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China virus outbreak threatens global supply chain

More than 100 people have died, 4,635 are infected worldwide and a dozen cities are in lockdown as Chinese authorities grapple with a virus outbreak that is escalating in breadth and seriousness daily.

The coronavirus –- known as such because its edge is shaped like a solar corona -- is going to impact the telecom sector directly through disruption of the supply chain as well as indirectly through the slowing of the global economy.

In an early sign, US and European stocks both tumbled Monday. At this stage, the extent and scale of the outbreak and its impact are simply unknown.

Those with China-centric manufacturing and assembly, like Apple, are going to take a hit. "I can't imagine a scenario where the supply chain isn't disrupted," an analyst told Bloomberg.

A China supply chain expert, Renaud Anjoran, observes that -- with the workforce in the middle of the annual Lunar New Year holiday -- manufacturers don't know when their workers will return and what kind of conditions might be imposed when they resume.

The status of component supplies is also uncertain -- "some factories in your supply chain might not re-open for several weeks … or ever," Anjoran writes.

Chillingly, he adds that it is possible that "all transportation is locked down in China and Hong Kong, and all economic activities are hurt very severely. At this point in time, I don't think anybody can exclude it."

As is usual in disasters anywhere, telcos are playing a central role, providing emergency services to those affected and advanced services to medical staff and other responders. In the most high-profile initiative, the telcos, vendors and China Tower have been key participants in the manic effort to build a new 1,000-bed hospital in ten days.

Reportedly, they erected several 4G and 5G basestations in less than 36 hours. It is not clear why the new hospital is necessary, especially when there are no personnel to staff it, or why it is a better bet than, say, commandeering one of the city's many college dormitories.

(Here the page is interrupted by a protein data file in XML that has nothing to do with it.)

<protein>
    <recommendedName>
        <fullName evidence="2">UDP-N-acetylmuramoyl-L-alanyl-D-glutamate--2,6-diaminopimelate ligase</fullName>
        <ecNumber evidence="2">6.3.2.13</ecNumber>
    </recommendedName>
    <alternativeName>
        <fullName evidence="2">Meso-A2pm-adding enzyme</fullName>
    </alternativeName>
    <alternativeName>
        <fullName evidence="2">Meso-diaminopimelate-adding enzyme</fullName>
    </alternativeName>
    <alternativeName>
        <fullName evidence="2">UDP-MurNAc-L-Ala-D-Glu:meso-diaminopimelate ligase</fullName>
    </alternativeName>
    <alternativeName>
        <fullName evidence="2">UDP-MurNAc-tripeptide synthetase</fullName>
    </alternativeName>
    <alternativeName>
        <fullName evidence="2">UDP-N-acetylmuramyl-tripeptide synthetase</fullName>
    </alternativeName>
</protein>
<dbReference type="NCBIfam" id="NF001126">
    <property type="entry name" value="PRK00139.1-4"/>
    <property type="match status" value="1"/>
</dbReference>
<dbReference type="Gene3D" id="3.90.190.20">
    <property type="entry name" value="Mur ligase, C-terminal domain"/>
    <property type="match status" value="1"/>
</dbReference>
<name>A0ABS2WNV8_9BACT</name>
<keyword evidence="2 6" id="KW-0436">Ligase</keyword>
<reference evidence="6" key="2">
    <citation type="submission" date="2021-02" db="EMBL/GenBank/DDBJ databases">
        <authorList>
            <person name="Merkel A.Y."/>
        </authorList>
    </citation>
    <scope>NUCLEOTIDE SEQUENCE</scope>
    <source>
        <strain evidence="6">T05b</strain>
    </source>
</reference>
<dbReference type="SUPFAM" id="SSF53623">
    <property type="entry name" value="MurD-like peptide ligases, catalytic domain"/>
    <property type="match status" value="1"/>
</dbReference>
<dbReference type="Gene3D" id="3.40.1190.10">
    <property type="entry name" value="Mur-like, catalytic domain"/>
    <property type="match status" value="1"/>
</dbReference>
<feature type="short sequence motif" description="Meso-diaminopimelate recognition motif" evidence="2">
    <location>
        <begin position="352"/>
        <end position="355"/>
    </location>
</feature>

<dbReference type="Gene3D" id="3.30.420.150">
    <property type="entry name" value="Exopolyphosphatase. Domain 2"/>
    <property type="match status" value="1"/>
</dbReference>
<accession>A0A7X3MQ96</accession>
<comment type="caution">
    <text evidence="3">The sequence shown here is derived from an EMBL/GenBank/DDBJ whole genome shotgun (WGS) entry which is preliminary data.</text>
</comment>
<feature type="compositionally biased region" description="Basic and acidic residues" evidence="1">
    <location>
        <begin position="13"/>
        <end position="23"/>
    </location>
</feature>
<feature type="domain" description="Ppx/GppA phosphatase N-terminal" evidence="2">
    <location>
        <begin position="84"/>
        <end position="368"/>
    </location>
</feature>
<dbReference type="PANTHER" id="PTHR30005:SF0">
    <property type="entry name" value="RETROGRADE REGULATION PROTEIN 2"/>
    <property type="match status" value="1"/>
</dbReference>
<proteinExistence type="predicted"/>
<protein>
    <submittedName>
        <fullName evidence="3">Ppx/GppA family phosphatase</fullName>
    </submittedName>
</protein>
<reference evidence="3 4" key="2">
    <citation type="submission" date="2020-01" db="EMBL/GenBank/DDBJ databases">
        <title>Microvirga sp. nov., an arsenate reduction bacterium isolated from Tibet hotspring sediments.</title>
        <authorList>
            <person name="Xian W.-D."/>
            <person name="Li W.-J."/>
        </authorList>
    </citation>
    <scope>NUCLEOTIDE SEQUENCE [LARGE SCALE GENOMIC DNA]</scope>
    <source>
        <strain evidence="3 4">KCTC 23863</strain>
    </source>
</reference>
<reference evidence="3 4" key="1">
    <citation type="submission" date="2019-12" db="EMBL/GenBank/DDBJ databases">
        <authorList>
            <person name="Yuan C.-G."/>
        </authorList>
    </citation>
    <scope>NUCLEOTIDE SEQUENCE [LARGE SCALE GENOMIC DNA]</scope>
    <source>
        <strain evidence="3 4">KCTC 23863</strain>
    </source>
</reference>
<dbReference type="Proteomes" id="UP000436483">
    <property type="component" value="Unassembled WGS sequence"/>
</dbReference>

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It is an impressive feat, but, from the perspective of the current crisis, it might be more useful if the telcos' advanced networks could help to avoid the need for such panicky measures.

How about working with public health agencies to build a mandatory, open-data national disease reporting network? Or developing apps that track and monitor the spread of disease, helping people to identify symptoms and monitor their own health status?

These are the kind of services operators desperately want to build for commercial as well as social reasons. Unfortunately, the ability of officials to delay or suppress data flows has the effect of discouraging all players from building complex or vital information chains.

But it's not as if this is new, especially in a country given to dining on disease-carrying wild animals. The SARS epidemic of 2003 infected 8,000 people and killed 774.

China's social media networks are displaying a good deal of public anger -– even though many are unaware the disease might not have been reported until weeks after its discovery, or that journalists who initially reported it were detained by police.

— Robert Clark, contributing editor, special to Light Reading

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